The draft RNC resolution includes support for continued arms sales to Taiwan, and an acknowledgement of Taiwan’s strategic relationship with the United States. Several of the resolution sponsors are seeking to get the presidential candidates to talk about Taiwan during the campaign. They have included a provision requiring the RNC to send the resolution to all the GOP presidential hopefuls, something the Washington Times says is “a first” for the GOP and has never been done by Democrats.
Some of us have been warning about Communist China’s intentions since the early 1990s and before. A series of investigative magazine articles I wrote for the America Spectator about the sell-off of U.S. military technology to China became part of the “China-gate” scandal of the Clinton years. (Those stories are now available in a low-price Kindle edition).
It was clear then that we were laying the bed for our future defeat by selling China the dual-use equipment they craved to be able to produce high-tech weapon to compete against us by 2020.
In January 2011, they performed the first test flight of a fifth generation fighter, the J-20, which the Chinese are touting as a rival of our F-22 stealth fighter. Over the next eight years, China will spend hundreds of billions of dollars to modernize its ballistic missile fleet, install advanced missile defense batteries, expand its navy, and train an expeditionary Marines-type force.
If President Obama truly cared about the future security of our nation, he would listen to the man he recently appointed as Chief of Naval Operations rather than contemplate a catastrophic debt-for-Taiwan betrayal, thinking it will get him re-elected in November.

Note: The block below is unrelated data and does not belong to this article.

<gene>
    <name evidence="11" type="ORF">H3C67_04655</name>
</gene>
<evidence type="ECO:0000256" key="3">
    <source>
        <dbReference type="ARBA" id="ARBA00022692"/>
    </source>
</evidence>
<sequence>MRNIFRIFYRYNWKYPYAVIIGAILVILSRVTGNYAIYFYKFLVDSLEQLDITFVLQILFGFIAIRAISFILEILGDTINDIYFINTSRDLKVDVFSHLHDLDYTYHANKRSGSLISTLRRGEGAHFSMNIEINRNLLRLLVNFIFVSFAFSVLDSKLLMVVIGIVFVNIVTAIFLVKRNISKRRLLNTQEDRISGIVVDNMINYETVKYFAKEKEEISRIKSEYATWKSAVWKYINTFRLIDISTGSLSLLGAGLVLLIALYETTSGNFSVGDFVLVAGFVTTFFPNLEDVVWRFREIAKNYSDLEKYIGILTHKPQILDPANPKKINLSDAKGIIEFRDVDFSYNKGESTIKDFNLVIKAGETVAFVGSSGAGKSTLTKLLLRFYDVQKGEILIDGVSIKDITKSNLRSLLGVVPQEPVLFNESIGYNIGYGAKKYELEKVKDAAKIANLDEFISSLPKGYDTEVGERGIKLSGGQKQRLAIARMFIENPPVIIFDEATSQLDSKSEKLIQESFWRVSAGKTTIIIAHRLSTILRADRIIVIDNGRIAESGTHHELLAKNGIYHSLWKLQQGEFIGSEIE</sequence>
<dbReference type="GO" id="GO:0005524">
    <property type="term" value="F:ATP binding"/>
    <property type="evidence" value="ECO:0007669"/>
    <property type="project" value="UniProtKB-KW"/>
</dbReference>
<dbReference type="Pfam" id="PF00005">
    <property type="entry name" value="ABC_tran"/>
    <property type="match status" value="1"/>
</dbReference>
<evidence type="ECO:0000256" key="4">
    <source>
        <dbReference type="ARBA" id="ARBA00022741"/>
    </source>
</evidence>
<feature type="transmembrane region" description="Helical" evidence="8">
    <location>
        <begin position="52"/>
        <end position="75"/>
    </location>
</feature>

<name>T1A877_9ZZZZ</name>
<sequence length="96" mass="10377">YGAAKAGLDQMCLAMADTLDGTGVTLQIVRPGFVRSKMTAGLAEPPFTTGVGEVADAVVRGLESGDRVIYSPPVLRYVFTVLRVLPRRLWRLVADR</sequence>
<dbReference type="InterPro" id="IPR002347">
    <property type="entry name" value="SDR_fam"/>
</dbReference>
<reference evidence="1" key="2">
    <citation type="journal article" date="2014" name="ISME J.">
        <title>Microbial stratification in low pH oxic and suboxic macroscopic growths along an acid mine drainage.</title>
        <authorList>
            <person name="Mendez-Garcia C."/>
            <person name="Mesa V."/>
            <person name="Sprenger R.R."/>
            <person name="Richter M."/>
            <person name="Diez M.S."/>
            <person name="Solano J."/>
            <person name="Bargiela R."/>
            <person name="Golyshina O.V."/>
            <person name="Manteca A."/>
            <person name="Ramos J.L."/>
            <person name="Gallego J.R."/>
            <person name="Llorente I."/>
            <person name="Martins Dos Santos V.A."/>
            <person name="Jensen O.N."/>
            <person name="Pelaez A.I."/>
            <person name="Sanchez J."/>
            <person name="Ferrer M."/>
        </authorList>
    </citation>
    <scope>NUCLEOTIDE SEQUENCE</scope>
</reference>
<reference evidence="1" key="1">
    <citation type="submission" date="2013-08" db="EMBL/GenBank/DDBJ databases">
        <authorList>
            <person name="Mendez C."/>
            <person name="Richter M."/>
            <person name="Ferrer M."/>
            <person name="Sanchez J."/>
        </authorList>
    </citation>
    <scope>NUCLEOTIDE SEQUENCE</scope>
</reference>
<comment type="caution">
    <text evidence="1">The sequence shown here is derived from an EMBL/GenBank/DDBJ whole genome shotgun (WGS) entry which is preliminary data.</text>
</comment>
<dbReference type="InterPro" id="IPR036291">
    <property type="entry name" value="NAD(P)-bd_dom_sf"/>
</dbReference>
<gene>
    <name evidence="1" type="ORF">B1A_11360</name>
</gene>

Addressing a Washington, DC think tank on Tuesday, Admiral Jonathan Greenert warned that a newly-powerful China might try to “limit access in the region.”
To counter China’s growing military might, Adm. Greenert noted that half of the U.S. Navy’s deployed fleet is now patrolling or based in the Western Pacific.
“About half of those are forward deployed naval forces in and around Japan,” he said. “That’s the most advanced air wing we have, the most advanced cruisers and destroyers, ordnance, anti-submarine warfare. And we screen our sailors and our commanders very carefully. We put our best in the Western Pacific.”
He noted that China, which has hacked into some of the Pentagon’s most highly-classified computer systems, is also targeting U.S. warships.
“The first and most significant area will be the Western Pacific, and that is where the vast majority of our afloat cyberinvestments are right now today and will be in the future,” he said.
Cyber-analysts working with government analysts believe that Chinese hackers have already launched probing attacks against major U.S. civilian infrastructure, including the 1999 Olympic pipeline explosion that killed three people in Bellingham, Washington.
An NTSB investigation ruled that the pipeline explosion was caused by criminal negligence, but subsequent cyber-forensics have established that a failure in the SCADA computer-control system caused the pipeline to rupture.
“The SCADA system was hacked,” said Ronald Plesco, the president of the National Cyber-Forensics and Training Alliance, a public-private alliance. “Who did it? Was it a test? We still don’t know,” he told a conference on cyberwarfare at the U.S. Army War College last month.
Perhaps President Obama believes that by handing over our allies to a known regional predator will encourage China’s communist leadership to ignore even bigger allies such as Japan.
But as Churchill said famously, “An appeaser is one who feeds a crocodile, hoping it will eat him last.”